This lighter, stiffer A5 Cabriolet benefits from the same layout that has been warmly received in the second generation A5 Coupe and Sportback models. That means in this convertible, there's a much-improved suspension set-up, a rear five-link configuration replacing the trapezoidal-link suspension used on the previous model. Adaptive dampers are available as an option. They are incorporated into the standard Audi drive select dynamic handling system and allow the driver to choose between a performance driving bias or a more comfort-oriented profile. The newly developed electromechanical power steering offers better feedback from the road and greater steering precision. As an option, dynamic steering which varies its gear ratio depending on the speed and steering angle is available.
As before, this top convertible is based on the A5 Coupe. To reflect the improvements made to the second-generation version of that car, the rear window of this one is now flatter and emphasises the rakish stance, as do the short overhangs and the long wraparound bonnet with its power dome. With a length of 4,673 millimetres this MK2 model A5 Cabriolet is 47mm longer than its predecessor. It's more important though to note that the body of this second-generation convertible model is 20% more torsionally rigid, yet is around 40kgs lighter than before.
The nose is dominated by a three-dimensional Singleframe grille which is much flatter and wider than before. The wave-shaped shoulder line - a hallmark styling feature of the entire A5 family - makes the Audi A5 Cabriolet look satisfyingly elegant. The acoustic fabric soft top fits as perfectly as you would expect and can now be operated with a useful one-touch opening function (why has no one done that before?). Here, a flick of the switch is all it takes to open the soft top fully automatically in 15 seconds or close it in 18 seconds at speeds of up to 31mph. When the top is down, boot space reduces by 60-litres. When it's up, you get the same 380-litre capacity that the previous generation model could offer.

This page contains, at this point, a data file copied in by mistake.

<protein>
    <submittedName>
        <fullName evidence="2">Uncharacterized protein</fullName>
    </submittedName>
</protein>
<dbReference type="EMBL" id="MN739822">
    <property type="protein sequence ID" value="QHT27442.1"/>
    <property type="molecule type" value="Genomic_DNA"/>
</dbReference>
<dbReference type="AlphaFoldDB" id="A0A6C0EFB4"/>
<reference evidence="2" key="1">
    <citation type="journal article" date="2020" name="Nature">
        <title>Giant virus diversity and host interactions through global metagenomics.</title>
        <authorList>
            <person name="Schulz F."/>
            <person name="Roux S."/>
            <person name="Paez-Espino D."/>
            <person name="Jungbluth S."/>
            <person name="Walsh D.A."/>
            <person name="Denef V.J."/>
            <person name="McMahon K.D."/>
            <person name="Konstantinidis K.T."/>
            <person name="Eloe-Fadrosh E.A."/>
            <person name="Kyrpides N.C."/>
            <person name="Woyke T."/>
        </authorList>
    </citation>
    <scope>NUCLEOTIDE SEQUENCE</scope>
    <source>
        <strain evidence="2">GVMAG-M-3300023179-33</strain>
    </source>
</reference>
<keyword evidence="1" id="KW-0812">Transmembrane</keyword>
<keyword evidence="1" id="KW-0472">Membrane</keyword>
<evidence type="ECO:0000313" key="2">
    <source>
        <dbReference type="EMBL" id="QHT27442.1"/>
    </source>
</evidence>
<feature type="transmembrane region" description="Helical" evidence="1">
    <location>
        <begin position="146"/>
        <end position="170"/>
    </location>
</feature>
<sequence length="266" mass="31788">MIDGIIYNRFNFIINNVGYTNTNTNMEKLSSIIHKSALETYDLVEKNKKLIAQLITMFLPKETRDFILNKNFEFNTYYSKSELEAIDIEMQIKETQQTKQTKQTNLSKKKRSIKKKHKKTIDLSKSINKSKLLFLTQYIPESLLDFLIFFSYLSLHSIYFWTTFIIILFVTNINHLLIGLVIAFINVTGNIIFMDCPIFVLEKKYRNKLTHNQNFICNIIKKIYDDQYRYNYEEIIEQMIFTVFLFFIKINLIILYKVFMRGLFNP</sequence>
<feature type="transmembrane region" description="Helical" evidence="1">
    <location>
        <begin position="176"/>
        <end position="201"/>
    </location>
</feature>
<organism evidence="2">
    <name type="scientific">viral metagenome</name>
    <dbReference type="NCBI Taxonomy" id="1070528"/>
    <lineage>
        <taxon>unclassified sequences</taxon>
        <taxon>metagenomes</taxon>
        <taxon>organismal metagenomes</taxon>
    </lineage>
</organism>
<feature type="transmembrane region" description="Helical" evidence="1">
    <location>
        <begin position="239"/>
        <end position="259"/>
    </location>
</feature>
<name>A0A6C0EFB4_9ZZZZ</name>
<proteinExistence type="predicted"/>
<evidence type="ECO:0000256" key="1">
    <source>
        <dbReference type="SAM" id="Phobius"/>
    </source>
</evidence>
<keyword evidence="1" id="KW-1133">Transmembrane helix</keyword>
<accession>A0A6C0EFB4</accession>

Executive class Audi convertible models have been highly successful for the brand down the years and now the mantle has passed to this second-generation Audi A5 Cabriolet to deliver the goods. In many ways, the recipe is much the same, Audi's cool brand image, stylish design language and slick interiors coupled with an expertly engineered fabric hood and a range of thrusting engines that are now more efficient than ever. It's not difficult to see this car's appeal as one of the top 10 convertibles.
Most Audi A5 Cabriolet customers will have decided they want one long before they take a seat behind the wheel. The Cabriolet line has become something of an Audi icon and there will be no shortage of people willing to sign on the dotted line for the car simply because this is the latest instalment. Happily, it looks as though there's plenty of substance beneath the marketing veneer and those seduced by the image should luck into the premium convertible that the others have to beat.Click here to find out more about our Audi A5 Cabriolet Review range
BMW 4 Series Convertible Review
BMW's improved 4 Series Convertible perseveres with a neat metal-folding roof that offers a different option from rival open-topped versions of the Audi A5 and Mercedes C-Class for those looking to buy one of the best convertible cars. You won't get the large boot and cutting-edge driving dynamics of the 4 Series Coupe, but compensations come in the form of refinement, security and drop-top desirability. In short, you'd like one.
Is the average BMW 4 Series Convertible customer going to approach this convertible car wanting to sling it around a bit? Provided the variant in question isn't the hot rod M4 version, I suspect not. Still, if you do like your driving, you'll be interested to hear that dynamic changes made across this convertible range mean stiffer suspension and an upgraded steering set-up. These measures have resulted in a tangible improvement in both lateral and longitudinal handling properties, regardless of the load on board. The upshot is reduced roll, more neutral responses when driving at the limit, even greater straight-line stability and the wonderfully precise steering for which BMW is renowned. This applies to the standard suspension, as well as the M Sport suspension and Adaptive suspension.